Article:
Freedom and sexuality – it sounds so liberating to some. But to some others, freedom is the spark that can light the powder keg of sexuality. And that is why the sexual freedoms we have are so precious. In Freedom and an F word, Radhika Chandiramani brings us face to face with a thought that…
A deeply entrenched issue in Indian society, the monster of caste, as Dr. Ambedkar called it, derides, tramples upon, rips asunder, and rapaciously brutalizes not only potential matings and marriages but also the most delicate and fragile burgeonings of desire as well as the aspirations of those who seek being other than what they are…
For many of us, it was fiction that fed our souls as children, and now as adults who are still ‘growing up’, it feeds us still. Fiction makes, remakes and unmakes us who walk in worlds of the imagination. It liberates us to dream various versions of ourselves and others into being as the articles in this month’s In Plainspeak eloquently reveal.
We can speak of many situations in terms of access or its lack for all kinds of people, and it will always give us insight into the society we live in in two interdependent ways: one, it reveals a polarity between who is given and who is denied access, and two, it determines the big-picture human value given to the commodity that the access is contested for.
To belong or not to belong? Some people define themselves through commonalities. There are some who define themselves through difference and then seek to find others who share that difference. They find commonality in a shared difference. Commonality is what makes for a community. To keep that commonality becomes an unwritten rule. What lets you in? What keeps you out? Every community tries to keep its members together. There are expectations, rules, impositions and, for the dissidents, punishments. Ironically, even communities of people who do not conform to mainstream norms of sexuality or gender have their own norms.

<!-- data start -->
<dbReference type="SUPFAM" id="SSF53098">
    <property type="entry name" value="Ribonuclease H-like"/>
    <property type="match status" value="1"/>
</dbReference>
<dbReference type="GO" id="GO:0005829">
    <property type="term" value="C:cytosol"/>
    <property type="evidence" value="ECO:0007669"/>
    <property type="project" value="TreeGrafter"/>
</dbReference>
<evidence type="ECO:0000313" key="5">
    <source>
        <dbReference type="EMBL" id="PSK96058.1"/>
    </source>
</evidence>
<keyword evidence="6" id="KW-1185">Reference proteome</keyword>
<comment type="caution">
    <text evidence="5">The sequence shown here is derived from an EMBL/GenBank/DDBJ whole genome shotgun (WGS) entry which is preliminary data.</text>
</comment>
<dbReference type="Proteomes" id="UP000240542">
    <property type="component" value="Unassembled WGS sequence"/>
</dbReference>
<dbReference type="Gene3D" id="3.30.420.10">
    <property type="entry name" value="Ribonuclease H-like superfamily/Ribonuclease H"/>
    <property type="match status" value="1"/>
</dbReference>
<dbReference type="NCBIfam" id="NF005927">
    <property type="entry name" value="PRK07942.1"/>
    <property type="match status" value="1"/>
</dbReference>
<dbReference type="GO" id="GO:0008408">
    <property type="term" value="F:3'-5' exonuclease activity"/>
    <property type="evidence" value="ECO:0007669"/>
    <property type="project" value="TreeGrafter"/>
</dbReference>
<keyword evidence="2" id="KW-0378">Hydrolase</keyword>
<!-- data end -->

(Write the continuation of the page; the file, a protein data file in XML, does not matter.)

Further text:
Our desire to connect is perhaps one of the human aspirations that both Sexuality and the Internet serve. And with the Internet we now have new ways, unthought of even twenty years ago, of connecting with each other, and even at times with ourselves, finding aspects of our selves that we did not know existed.
Aspects of sexuality such as aesthetic taste, body image, sexual orientation, desires and aspirations, self-esteem, gender expression, reproductive choices, and more, are all interdependent with the impact of money in our lives and that of those around us. Indeed, our systemic relationship with money has a direct influence on how we ‘value’ ourselves.
The boundaries are the most interesting bits. No definitions can be identified without them, and yet they themselves remain in a state of flux – neither here nor there, neither this nor that, but both, all, nothing, and so much more. None can stake their claim on the borderland; it is unseizable, enigmatic, most ungraspable. In its ambiguity it has the power to comfort the outlier at its best, and at its worst, leave bereft those who seek refuge in the absolute.
Traditionally, marriage and sexuality have been bagged together and tinted with a bed-of-roses romance that has, over the last century or so, been unpacked and critiqued for propagating oppressive societal structures of gender, class, caste, and sexuality. Indeed, marriage isn’t just about two wedded souls matched in heaven, but about earthly ties that reach far beyond the couple it binds together. What happens when the roses are let out of the bag? This month’s issues of In Plainspeak on Marriage and Sexuality invite us to lean in and take a whiff.